All our patients received endoscopic management of foreign bodies without deep sedation because of emergency settings and the prevention of aspiration during the procedure. After successful and uncomplicated endoscopic removal of ingested foreign bodies, ESGE clinical guidelines suggest that the patient may be discharged. Oral antibiotics or sucralfate may be prescribed for minor esophageal laceration incurred during the procedure.

Our study had some limitations. First, we used “door-to-scope” instead of the time interval between foreign body ingestion and endoscopic management due to unavailable data of foreign body ingestion time. We assumed and emphasized that early “door-to-scope” may influence the outcome and reduce the risk of complications (as “door-to-balloon” in ST-elevation myocardial infarction and “door-to-needle” in acute ischemic stroke). Second, due to small case numbers and relatively low complication rate, the risk factors for foreign body removal–related complications in the UGI tract need further prospective studies with larger numbers of patients to be confirmed.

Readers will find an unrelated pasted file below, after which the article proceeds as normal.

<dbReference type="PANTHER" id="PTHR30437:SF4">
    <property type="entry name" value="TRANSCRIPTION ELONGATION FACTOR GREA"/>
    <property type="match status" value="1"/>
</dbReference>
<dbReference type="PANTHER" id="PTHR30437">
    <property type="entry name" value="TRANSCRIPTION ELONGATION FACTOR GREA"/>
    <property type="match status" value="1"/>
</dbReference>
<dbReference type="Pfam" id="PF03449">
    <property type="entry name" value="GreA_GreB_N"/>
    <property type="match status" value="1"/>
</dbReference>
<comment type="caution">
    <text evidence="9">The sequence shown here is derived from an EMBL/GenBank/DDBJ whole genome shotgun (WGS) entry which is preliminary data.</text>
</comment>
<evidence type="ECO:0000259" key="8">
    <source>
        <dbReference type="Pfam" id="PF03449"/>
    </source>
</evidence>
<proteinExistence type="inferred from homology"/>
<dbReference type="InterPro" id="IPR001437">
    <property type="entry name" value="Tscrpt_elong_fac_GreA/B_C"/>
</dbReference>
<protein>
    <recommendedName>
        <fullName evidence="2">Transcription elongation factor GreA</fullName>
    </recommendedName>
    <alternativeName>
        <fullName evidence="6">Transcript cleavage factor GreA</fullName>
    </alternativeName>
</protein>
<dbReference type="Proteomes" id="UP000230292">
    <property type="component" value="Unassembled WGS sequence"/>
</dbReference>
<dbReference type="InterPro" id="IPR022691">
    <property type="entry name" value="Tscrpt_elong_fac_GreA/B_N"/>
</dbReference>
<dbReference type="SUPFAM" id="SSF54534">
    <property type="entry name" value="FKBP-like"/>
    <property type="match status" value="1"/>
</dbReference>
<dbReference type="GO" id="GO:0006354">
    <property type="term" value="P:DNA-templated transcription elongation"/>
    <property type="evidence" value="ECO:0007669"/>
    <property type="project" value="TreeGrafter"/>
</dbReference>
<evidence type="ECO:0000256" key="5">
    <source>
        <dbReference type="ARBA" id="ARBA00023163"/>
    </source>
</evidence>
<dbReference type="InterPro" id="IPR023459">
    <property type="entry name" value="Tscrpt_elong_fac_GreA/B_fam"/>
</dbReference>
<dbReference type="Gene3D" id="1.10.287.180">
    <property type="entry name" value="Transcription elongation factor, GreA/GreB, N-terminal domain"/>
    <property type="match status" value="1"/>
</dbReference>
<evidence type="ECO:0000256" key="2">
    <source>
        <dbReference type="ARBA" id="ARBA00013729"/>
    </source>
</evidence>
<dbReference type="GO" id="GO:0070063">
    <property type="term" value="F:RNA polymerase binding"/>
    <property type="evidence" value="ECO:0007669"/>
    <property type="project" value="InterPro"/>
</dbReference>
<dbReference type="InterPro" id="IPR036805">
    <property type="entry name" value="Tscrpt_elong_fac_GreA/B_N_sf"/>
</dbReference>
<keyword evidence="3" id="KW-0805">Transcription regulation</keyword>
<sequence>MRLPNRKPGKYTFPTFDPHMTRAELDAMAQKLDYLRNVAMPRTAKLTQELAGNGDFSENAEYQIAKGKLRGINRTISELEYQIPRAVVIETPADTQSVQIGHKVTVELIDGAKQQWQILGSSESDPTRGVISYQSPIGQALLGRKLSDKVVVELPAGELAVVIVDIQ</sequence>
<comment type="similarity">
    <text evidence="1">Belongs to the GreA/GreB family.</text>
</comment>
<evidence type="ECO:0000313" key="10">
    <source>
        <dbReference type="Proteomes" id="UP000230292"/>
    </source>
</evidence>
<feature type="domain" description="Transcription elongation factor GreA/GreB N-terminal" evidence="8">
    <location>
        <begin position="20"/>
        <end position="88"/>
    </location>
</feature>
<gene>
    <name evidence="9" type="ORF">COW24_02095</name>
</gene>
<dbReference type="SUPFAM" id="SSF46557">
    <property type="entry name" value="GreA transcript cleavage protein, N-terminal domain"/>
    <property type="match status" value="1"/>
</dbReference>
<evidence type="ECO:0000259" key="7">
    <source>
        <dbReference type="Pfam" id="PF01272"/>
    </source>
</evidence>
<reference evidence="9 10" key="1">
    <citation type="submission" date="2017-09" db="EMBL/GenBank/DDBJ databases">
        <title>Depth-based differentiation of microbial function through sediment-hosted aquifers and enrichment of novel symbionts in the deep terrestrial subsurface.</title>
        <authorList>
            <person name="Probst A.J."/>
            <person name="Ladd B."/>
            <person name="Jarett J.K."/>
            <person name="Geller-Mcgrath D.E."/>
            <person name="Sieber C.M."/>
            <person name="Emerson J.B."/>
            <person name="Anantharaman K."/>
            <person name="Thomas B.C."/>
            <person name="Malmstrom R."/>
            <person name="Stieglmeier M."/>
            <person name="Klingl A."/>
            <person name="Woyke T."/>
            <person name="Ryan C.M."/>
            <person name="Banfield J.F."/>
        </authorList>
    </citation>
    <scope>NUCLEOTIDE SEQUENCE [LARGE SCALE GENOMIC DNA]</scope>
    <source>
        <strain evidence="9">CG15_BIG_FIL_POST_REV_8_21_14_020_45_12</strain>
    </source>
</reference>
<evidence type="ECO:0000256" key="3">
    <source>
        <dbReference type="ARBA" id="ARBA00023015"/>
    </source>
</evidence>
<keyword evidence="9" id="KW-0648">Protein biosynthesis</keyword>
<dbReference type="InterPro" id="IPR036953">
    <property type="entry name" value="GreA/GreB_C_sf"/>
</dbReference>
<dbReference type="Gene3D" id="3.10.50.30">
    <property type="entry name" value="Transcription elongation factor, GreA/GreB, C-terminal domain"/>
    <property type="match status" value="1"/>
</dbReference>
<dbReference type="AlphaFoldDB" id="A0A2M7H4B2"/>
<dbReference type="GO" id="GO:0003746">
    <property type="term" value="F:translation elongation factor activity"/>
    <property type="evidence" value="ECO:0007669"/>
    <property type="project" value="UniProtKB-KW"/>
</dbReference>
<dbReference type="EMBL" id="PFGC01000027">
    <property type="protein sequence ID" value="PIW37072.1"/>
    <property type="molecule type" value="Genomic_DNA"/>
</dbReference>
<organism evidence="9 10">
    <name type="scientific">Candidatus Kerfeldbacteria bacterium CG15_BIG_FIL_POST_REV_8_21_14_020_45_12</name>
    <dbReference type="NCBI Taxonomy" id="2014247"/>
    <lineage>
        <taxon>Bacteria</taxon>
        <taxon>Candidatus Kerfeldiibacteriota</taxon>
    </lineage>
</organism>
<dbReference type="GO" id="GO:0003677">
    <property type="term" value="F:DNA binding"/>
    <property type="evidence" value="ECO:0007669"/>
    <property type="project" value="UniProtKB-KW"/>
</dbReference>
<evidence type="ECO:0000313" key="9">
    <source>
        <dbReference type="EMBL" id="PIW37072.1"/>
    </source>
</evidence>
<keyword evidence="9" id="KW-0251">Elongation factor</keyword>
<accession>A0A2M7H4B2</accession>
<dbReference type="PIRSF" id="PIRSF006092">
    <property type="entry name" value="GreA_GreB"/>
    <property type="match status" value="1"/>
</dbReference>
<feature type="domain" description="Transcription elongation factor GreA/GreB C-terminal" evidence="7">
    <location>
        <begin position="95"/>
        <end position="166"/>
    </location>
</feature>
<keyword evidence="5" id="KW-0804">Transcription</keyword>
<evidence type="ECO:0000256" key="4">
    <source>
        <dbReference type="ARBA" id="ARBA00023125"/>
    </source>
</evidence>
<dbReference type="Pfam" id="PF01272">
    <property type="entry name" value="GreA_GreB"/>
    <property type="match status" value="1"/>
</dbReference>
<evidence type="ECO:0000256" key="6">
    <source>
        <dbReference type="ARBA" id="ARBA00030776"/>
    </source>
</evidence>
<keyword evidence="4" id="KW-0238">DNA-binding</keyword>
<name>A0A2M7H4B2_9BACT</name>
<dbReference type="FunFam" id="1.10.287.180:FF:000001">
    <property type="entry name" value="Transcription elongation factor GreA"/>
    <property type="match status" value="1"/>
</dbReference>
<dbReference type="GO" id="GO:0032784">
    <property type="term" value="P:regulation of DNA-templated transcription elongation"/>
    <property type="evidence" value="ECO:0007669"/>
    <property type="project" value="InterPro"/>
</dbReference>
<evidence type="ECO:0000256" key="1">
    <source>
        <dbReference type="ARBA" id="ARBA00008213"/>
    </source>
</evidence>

In conclusion, the ingestion of foreign bodies is a common clinical problem worldwide. Various instruments can be used to remove the ingested foreign bodies. Endoscopic management is a highly effective procedure for extracting ingested foreign bodies with relatively low complication and mortality rates. Rapid endoscopic intervention should be provided to patients who have ingested foreign bodies to reduce the risk of complications.


This study was supported by Tomorrow Medical Foundation. The authors expressed their gratitude to Wallace Academic Editing for English revision.


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Esophagus; Foreign bodies; Gastrointestinal tract; Hypopharynx